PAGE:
24 August 2021 – People Opposing Women Abuse (POWA) will officially launch its revived Legal Department at the Johannesburg Central Magistrates Court on 26 August 2021. The launch will be attended by representatives from domestic violence sections, maintenance, the Department of Social Development and a few other partner organisations. Magistrate Olivier will also be speaking about her day-to-day experiences while presiding on domestic violence matters.
The POWA Legal Department was closed due to lack of funds, but with funding from the Ford Foundation, will now be able to resume its services of providing survivors of gender-based violence (GBV) with much-needed legal services and support that is free of charge.
POWA is a feminist, non-profit organisation that was established in 1979. It provides advocacy, skills development opportunities, counselling, legal advice, sheltering and court support services to GBV survivors.
Disemelo Tlali, POWA’s Legal Manager, says: “As an organisation, our aim is to provide quality women-centred legal services and engage in national and regional advocacy for the protection and promotion of women’s rights. We have a survivor-centred approach and strive for a safe and equal society intolerant of all forms of violence against women and girls, where we are treated with respect and dignity and our rights are promoted. South Africa has some of the highest rates of GBV in the world and the Legal Department is critical to ensuring women receive the justice and security they deserve. Its importance cannot be overemphasised.”
Before the Legal Department’s revival, GBV survivors needing legal services were referred to various organisations for assistance for a number of years. Prior to its closure, the Legal Department had been running for several years so has a wealth of knowledge and insight to draw from to ensure survivors receive effective and efficient services.
The POWA Legal Department, which is made up of Legal Manager, Disemelo Tlali, a Legal Advisor, Teboho Mashota and two paralegals, Rachel Hlatshwayo and Nrozabo Ndhlovu, has various core objectives. They are ensuring women’s human rights are recognised, protected, promoted, and fulfilled, holding the state and private bodies accountable for violating women’s rights and providing education through outreach sessions, talk shows and training on women’s rights, legal channels to follow if these rights are violated as well as ways in which women can protect themselves.
Additionally, the department delivers legal advice on sexual and other GBV matters, assistance with applying for divorce as well as maintenance and protection orders and joining as amicus curiae (a friend of the court) on pressing matters.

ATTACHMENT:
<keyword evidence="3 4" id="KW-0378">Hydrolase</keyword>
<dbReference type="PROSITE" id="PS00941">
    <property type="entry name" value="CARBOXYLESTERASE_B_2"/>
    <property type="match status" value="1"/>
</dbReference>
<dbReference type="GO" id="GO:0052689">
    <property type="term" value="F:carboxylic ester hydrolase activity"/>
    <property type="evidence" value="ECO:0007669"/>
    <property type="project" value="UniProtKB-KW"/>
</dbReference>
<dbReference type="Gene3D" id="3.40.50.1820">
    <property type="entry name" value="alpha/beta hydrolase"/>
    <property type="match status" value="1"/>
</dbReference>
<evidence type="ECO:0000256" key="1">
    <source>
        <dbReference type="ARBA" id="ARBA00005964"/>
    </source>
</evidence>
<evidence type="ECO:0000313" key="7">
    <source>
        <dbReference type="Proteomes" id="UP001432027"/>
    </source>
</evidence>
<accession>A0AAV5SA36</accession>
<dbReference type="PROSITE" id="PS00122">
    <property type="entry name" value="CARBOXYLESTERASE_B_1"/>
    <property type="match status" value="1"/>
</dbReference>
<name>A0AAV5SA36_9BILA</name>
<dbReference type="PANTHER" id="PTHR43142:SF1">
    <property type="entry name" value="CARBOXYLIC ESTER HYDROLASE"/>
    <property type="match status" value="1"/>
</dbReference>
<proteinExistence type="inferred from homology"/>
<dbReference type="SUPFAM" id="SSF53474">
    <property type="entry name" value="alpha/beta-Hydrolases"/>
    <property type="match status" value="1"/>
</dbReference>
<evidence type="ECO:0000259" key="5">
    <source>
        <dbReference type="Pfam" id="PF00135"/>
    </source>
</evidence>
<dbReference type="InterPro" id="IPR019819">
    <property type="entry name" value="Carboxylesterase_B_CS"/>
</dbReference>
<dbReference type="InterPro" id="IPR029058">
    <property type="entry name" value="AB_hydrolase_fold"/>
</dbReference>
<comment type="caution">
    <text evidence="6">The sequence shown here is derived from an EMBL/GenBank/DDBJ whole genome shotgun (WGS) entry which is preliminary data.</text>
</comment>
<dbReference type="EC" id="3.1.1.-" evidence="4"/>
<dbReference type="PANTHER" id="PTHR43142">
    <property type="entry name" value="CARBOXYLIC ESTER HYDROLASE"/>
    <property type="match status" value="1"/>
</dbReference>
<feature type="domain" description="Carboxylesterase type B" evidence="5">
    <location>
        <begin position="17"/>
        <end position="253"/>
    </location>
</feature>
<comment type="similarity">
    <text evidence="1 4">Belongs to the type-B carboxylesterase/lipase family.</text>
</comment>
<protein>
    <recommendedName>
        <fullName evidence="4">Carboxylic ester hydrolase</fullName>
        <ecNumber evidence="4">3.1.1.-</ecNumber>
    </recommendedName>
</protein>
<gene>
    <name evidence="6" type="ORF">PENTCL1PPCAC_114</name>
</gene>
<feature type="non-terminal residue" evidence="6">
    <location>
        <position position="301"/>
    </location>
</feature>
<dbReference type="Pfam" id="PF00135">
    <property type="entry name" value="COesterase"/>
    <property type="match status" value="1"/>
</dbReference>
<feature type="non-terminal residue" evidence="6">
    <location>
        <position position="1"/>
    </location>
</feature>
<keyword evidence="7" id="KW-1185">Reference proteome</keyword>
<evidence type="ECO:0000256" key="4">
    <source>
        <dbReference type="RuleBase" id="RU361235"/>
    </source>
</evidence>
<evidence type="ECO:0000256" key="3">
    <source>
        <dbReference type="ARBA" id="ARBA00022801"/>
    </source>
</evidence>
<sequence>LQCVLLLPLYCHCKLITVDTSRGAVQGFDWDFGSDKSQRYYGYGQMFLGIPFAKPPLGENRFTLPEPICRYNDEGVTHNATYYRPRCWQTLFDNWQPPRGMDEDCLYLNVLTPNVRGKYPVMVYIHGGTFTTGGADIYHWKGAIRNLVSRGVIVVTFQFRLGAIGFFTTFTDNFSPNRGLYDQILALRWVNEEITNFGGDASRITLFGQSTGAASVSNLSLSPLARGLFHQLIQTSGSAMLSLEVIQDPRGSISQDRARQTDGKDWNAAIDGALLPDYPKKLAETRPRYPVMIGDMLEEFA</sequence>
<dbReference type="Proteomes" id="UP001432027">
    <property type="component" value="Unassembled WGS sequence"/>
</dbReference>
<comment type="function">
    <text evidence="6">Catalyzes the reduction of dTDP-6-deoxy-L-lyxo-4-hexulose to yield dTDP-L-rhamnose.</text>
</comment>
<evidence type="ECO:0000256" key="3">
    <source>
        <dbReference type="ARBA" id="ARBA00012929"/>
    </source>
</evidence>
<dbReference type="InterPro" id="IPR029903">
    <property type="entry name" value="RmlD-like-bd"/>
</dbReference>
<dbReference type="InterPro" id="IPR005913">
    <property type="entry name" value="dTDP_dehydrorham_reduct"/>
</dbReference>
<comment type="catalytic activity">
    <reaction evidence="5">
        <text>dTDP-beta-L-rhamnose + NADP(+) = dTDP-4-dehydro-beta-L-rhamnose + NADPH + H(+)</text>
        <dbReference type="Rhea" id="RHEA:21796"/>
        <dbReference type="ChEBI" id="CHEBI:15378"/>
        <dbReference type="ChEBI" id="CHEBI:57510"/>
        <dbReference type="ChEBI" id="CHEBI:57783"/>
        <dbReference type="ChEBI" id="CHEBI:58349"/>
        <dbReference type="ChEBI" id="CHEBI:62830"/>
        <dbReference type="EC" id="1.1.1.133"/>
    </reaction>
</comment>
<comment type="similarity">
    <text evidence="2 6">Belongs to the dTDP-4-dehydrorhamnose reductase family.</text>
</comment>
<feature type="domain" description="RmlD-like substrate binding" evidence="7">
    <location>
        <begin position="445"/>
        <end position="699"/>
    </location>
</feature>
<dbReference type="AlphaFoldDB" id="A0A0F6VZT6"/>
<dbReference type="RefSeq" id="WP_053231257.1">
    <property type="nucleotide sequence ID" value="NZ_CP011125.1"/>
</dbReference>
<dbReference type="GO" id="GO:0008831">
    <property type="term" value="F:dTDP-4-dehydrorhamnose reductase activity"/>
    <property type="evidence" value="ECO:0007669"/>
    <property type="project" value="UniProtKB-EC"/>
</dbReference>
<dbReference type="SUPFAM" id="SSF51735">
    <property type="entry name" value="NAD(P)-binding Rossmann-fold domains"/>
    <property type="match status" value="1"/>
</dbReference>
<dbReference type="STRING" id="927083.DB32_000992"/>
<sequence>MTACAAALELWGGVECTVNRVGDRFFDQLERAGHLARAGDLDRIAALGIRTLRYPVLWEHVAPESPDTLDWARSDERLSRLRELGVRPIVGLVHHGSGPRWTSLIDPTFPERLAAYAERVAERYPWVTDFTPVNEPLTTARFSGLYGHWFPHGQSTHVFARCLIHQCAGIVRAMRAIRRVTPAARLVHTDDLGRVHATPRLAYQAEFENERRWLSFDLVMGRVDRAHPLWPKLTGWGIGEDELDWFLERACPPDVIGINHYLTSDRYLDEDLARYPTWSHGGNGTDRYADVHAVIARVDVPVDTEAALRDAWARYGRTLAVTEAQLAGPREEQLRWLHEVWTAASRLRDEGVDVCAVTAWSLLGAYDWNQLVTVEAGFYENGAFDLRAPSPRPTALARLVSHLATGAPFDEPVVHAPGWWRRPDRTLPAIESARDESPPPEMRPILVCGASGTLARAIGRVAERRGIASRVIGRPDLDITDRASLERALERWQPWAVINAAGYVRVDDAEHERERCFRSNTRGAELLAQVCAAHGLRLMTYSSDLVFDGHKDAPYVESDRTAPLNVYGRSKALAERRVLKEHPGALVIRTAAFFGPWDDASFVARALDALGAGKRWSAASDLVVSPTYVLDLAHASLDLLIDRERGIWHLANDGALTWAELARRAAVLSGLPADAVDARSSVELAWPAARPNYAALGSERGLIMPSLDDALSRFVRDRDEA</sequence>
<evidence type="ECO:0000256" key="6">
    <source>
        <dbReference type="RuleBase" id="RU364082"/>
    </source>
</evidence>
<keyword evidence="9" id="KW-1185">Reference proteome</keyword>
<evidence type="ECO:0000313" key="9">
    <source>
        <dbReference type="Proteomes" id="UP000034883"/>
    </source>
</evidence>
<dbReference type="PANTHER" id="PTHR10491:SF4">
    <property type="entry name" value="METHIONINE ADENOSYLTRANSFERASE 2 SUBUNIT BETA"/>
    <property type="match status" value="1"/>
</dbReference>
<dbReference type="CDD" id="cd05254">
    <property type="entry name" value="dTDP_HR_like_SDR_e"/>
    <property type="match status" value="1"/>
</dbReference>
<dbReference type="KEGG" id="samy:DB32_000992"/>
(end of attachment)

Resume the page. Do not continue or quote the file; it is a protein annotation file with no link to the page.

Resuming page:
As well as these services, the department provides court preparation and court support which includes accompanying women to court and assisting women to fill out court documents as required and collaborates with other strategic partners in realising women’s rights by assigning legal volunteers at various courts and police stations. As part of its work to support survivors, the Legal Department will also organise for POWA staff and the broader community to picket outside court during cases.
“We are committed to ensuring we work on cases we receive with dedication, compassion and professionalism,” says Disemelo. “The Legal Department doesn’t only provide women with legal advice, it also empowers them to understand how the legal system works, so enabling them to better navigate it. We also inform them of what to expect when they go to court, police stations and apply for protection orders. In addition, we carry out monitoring to determine whether a survivor has met with the prosecutor, if the court system is friendly to women and if survivors are being treated fairly.”
While the bulk of cases the Legal Department deals with are a wide spectrum of domestic violence cases, it also works on numerous sexual harassment matters.
In working to ensure survivors receive a holistic service that meets their range of needs, the department refers those needing counselling to POWA social workers. In this way, they receive psychological and emotional assistance to have the confidence, strength and tenacity to take on the justice system with POWA’s support.
Consultations with the POWA Legal Department can be carried out either face-to-face or telephonically at no cost to survivors.
To contact the POWA Legal Department, you can email firstname.lastname@example.org or phone (011) 642 4345/6.